Posts Tagged ‘ Liverpool Prison ’


DAN CHURCH SCOOPS THE POOL

Written by Sian Hall
February 5th, 2018

For the second time in less than two years Dan Church returns to the East Midlands after a long stint on the West Coast.

In 2016 Dan was successful in securing an acquittal for a young lady charged with conspiracy to supply several kilos of controlled drugs. The case lasted for about six weeks and saw Dan make the acquaintance of a number of local hoteliers during his extended stay.

Between October 2017 and January 2018 Dan returned to his former stamping ground, this time as Junior, to the ever excellent Adrian Langdale from 7 Bedford Row.

With a considerable mountain of evidence to climb, many sceptics felt that the Langdale/Church team would come second. In fact, the two advocates, ably supported by arch litigator Rebecca Da Silva, returned home with first prize: an acquittal and considerable praise from the Trial Judge.

After an earlier six weeks and a more recent stay of twelve weeks, our only fear is that next time he heads to Liverpool we will not see Dan for six months.

Fantastic work by all concerned in the face of apparently overwhelming odds.

WHO IS RESPONSIBLE FOR PRISON DEATHS?

Written by Sian Hall
November 10th, 2017

On the day where Nottingham Prison announces that five inmates have died during the course of the last three months and when the governor of Liverpool jail has been removed forthwith, the question of prison conditions and particularly deaths in prison is a live one.

 

Recently, Frances Crook of the Howard League for Penal Reform, called for the Probation Service and CCRCs to be involved in reviews whenever a prisoner who has been known to either of the branches of the probation service prior to their admission to prison, takes their life.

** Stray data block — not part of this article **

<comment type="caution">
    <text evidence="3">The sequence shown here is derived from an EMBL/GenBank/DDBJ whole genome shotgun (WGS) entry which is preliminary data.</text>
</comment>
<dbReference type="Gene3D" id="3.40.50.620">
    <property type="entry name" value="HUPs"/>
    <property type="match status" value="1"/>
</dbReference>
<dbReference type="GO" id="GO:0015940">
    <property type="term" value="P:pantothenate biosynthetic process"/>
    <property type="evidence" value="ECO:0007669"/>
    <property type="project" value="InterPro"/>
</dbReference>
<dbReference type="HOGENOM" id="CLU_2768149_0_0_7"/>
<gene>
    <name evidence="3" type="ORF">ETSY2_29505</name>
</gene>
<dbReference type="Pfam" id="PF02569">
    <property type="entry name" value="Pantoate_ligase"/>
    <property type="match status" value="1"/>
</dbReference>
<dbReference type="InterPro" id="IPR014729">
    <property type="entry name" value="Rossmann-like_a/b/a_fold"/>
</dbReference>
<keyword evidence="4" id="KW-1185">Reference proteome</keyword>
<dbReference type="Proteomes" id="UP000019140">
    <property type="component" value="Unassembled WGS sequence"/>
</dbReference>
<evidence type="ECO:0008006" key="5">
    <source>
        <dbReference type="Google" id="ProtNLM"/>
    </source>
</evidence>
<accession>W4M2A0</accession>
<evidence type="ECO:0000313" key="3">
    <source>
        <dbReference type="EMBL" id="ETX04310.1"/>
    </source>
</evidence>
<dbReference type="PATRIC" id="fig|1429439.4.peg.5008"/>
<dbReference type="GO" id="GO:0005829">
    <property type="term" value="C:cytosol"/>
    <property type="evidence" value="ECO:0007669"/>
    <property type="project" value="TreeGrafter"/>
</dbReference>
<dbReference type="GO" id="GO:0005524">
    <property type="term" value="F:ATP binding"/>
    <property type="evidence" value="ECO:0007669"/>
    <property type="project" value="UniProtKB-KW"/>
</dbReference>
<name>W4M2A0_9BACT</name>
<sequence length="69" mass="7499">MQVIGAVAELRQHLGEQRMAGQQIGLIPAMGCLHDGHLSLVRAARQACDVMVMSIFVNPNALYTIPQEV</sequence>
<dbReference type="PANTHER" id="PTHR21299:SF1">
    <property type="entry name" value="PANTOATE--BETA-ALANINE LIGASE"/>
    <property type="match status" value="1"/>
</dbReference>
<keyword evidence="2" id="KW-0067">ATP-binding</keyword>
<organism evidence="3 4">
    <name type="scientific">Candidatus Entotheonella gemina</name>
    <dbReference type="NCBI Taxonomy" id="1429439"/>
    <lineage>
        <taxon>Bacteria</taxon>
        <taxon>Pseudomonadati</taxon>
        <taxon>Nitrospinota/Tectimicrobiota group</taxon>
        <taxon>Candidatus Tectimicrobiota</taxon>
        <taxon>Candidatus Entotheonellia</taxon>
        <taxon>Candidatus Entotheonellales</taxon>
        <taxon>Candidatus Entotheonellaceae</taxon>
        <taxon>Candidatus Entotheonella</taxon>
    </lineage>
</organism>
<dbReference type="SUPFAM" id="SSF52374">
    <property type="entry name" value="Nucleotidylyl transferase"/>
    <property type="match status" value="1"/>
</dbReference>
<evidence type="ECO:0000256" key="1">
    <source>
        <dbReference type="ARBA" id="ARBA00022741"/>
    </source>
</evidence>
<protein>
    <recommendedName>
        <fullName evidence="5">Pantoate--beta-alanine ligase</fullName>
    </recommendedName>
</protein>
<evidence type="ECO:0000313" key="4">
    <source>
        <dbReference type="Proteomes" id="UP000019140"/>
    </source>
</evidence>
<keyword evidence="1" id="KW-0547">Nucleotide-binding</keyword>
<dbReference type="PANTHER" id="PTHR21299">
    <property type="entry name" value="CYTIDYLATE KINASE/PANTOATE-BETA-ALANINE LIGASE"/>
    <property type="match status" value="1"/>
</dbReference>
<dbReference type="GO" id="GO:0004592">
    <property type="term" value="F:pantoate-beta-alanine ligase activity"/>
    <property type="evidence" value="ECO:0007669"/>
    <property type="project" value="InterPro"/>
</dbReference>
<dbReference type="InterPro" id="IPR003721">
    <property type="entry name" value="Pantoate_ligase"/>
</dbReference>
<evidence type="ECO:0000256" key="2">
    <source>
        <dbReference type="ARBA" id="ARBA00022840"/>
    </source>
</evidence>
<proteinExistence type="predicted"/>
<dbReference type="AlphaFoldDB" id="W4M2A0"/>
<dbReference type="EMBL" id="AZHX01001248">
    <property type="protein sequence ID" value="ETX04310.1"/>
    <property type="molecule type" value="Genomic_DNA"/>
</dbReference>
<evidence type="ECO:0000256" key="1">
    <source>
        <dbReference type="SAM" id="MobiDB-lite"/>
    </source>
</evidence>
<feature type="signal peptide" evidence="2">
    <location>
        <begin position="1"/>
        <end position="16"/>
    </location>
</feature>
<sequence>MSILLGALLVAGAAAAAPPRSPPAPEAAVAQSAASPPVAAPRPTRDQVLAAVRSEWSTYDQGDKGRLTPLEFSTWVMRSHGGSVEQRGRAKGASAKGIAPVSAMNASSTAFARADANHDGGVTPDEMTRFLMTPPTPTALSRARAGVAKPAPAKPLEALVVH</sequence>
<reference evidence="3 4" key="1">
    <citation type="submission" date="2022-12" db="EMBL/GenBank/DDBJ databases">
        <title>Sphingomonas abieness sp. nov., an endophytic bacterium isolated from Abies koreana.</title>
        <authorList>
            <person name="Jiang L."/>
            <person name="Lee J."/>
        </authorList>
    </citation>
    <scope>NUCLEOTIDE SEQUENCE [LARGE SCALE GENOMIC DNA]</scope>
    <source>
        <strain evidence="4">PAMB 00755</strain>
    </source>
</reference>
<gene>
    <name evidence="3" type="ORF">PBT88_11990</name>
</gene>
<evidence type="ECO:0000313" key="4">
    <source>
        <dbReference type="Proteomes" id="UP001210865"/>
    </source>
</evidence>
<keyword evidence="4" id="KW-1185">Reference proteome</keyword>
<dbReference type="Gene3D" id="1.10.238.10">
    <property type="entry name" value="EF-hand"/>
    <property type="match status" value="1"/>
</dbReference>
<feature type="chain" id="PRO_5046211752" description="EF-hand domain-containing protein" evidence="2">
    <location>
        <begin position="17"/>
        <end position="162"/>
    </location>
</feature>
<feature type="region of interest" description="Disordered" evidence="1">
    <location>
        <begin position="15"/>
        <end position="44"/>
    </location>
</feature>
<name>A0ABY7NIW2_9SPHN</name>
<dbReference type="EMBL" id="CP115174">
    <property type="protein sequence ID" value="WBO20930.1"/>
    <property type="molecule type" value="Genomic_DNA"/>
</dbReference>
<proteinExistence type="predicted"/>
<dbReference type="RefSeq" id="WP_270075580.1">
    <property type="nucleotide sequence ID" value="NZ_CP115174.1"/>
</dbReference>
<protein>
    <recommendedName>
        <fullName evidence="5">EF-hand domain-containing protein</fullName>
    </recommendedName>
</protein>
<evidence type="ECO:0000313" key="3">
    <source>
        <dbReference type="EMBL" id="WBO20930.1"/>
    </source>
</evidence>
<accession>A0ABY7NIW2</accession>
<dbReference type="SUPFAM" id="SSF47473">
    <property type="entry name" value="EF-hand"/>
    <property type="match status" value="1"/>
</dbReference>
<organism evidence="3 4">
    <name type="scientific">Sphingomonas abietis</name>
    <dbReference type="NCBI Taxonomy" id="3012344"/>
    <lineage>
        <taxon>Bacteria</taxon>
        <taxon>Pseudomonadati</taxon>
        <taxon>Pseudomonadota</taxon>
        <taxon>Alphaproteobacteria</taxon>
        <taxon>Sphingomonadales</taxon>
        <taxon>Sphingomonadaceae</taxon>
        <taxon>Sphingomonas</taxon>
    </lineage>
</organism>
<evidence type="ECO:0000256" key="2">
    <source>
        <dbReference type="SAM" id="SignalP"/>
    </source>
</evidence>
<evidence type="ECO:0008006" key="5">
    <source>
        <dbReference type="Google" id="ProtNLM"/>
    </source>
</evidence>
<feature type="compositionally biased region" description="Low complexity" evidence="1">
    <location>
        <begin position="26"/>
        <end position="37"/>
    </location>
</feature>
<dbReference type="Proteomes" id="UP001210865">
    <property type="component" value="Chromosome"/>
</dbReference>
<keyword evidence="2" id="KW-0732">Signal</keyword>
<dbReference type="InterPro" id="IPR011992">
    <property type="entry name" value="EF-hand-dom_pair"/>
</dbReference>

Many advocates shrink from saying to the Court that they believe the client is in imminent danger if admitted to custody. Many regard it as bad fall and rather cheap; others believe it is wrong to be seen to be holding a gun to the head of the Court.

 

All of our advocates have been trained to bring sensitive and delicate information to the attention of the court in an appropriate and reasoned fashion. Everyone is taught how to bring mitigation together in a way that should, if at all possible, avoid a vulnerable client ever being sent into custody.

 

Where a Court takes a decision to remand or sentence to custody our advocates are trained to ensure that the right information is passed as quickly as possible to the relevant authorities within the prison to ensure that the prison staff can give timely and appropriate care. Sadly, all we can ever do is provide this information, there can be no say in what those in charge will do with it.  By keeping a record of those to whom we have spoken and the information that has been provided to them, we aim to be in a position to ensure that any reviewing body is able to have a real and proper understanding of what was known by whom at what time.

 

 

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